Lecture—4 hours; laboratory—2 hours. Prerequisite: course 152 or Plant Sciences 21 or Engineering Computer Sciences 15; consent of instructor. How low income communities work together to improve their economic well-being, increase their control over their economic lives, and build community power and decision-making. Includes techniques to analyze community economic potential and identification of appropriate intervention tools. Group project. GE credit: SocSci | QL, SS, WE.—W. (W.)

ENL 184—Literature and the Environment (4)

Discussion/Laboratory—3 hour(s); Term Paper. Prerequisite(s): ENL 003 or UWP 001 or UWP 001V or UWP 001Y. Historical and/or thematic survey of topics in writing about the environment. GE credit: AH, WE.

ESP 172—Public Lands Management (4)

Lecture—3 hour(s); Discussion—1 hour(s). Prerequisite(s): ECN 001A recommended. Investigation of alternative approaches to public lands management by Federal and state agencies. The role each agency's legislation plays in determining the range of resource allocations. GE credit: ACGH, SS.

ETX 110 – Toxic Tragedies and Their Impact on Society

Lecture—2 hours. Prerequisite: Biological Sciences 10 or the equivalent or consent of instructor; Chemistry 118A recommended. Examination of toxic tragedies, their origins, consequences, and effects on toxic regulation. GE credit: SciEng, Wrt | OL, SE, SL, WE.—W. (W.) Rice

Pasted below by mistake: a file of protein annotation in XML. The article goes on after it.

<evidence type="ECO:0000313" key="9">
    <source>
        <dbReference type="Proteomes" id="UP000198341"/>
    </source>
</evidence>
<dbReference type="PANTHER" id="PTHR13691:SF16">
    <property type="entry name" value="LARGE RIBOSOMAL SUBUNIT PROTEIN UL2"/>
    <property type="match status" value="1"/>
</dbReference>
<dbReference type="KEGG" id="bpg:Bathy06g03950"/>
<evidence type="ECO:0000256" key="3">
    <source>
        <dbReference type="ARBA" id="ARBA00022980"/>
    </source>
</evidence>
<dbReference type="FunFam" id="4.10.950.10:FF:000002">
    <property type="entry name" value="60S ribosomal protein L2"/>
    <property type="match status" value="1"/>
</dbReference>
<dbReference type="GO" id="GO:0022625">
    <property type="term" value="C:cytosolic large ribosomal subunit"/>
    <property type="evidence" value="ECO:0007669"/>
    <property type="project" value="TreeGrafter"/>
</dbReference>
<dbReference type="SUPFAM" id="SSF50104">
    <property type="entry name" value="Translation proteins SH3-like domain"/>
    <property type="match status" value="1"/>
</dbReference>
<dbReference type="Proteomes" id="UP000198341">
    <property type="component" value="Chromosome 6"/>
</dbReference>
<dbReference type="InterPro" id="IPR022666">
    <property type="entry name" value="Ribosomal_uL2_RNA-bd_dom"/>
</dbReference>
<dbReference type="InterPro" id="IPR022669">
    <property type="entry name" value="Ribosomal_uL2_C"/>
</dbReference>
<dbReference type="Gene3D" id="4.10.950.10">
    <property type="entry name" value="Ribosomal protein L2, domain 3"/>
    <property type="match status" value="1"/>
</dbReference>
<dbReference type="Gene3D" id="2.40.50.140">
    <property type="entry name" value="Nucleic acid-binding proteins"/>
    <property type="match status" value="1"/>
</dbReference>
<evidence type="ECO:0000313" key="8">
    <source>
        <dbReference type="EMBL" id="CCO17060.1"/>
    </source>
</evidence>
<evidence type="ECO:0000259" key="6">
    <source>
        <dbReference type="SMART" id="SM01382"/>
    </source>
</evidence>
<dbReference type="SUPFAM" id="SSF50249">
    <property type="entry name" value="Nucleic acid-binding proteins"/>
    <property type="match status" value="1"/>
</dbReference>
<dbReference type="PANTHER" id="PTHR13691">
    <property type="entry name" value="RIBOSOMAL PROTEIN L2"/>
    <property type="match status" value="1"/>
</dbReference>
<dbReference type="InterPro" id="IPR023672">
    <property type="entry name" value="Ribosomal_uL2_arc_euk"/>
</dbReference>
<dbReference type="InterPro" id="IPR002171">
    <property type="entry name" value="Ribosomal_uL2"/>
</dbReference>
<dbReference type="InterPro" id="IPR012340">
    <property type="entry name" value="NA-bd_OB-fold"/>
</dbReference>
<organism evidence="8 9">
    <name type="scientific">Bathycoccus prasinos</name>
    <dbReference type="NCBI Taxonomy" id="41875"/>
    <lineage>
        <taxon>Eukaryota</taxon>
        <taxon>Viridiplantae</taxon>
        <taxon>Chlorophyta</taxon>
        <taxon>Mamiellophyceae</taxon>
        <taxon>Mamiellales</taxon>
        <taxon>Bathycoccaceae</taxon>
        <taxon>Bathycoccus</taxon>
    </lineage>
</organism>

HIS 172—American Environmental History (4)

Lecture—3 hour(s); Term Paper. American history through connections between people and nature, pre-Columbus to climate change. Native America; conquest; epidemics; extinctions; industrialization; pollution; environmentalism; climate change and global warming; ideas of nature. GE credit: ACGH, AH, SS, WE.

NAS 123—Native Foods and Farming of the Americas (4)

Lecture/Discussion—4 hour(s). Crop domestication, agrodiversity, and cuisines of the Americas. Cultural and social history of native American foods like maize, potatoes, quinoa, chocolate, peppers, beans, avocados, etc. Discussion of socio-economic, environmental, legal challenges facing indigenous and peasant farmers today. GE credit: DD, OL, SE, SS, WC.

NAS 161 – California Indian Environmental Policy 1

Lecture/discussion—4 hours; term paper. Prerequisite: course 1 or course 10 or consent of instructor. Contemporary California Indian environmental policy issues, with a focus on water, minerals, contamination, and alliance-building. Issues will be placed within historical and political context, drawing on theories of Native environmental ethics, environmental justice, and Federal Indian law. Offered in alternate years. GE credit: ACGH, DD, SS, WE.—Middleton

NAS 162 – California Indian Environmental Policy 2

Lecture/discussion—4 hours; term paper. Contemporary California Indian environmental policy issues, with a focus on planning, site protection, and collaborative structures. Issues will be placed within historical and political context, drawing on theories of Native environmental ethics, environmental justice, and Federal Indian law. Offered in alternate years. GE credit: SocSci | ACGH, DD, SS, WE.—Middleton

PLS 162—Urban Ecology (3)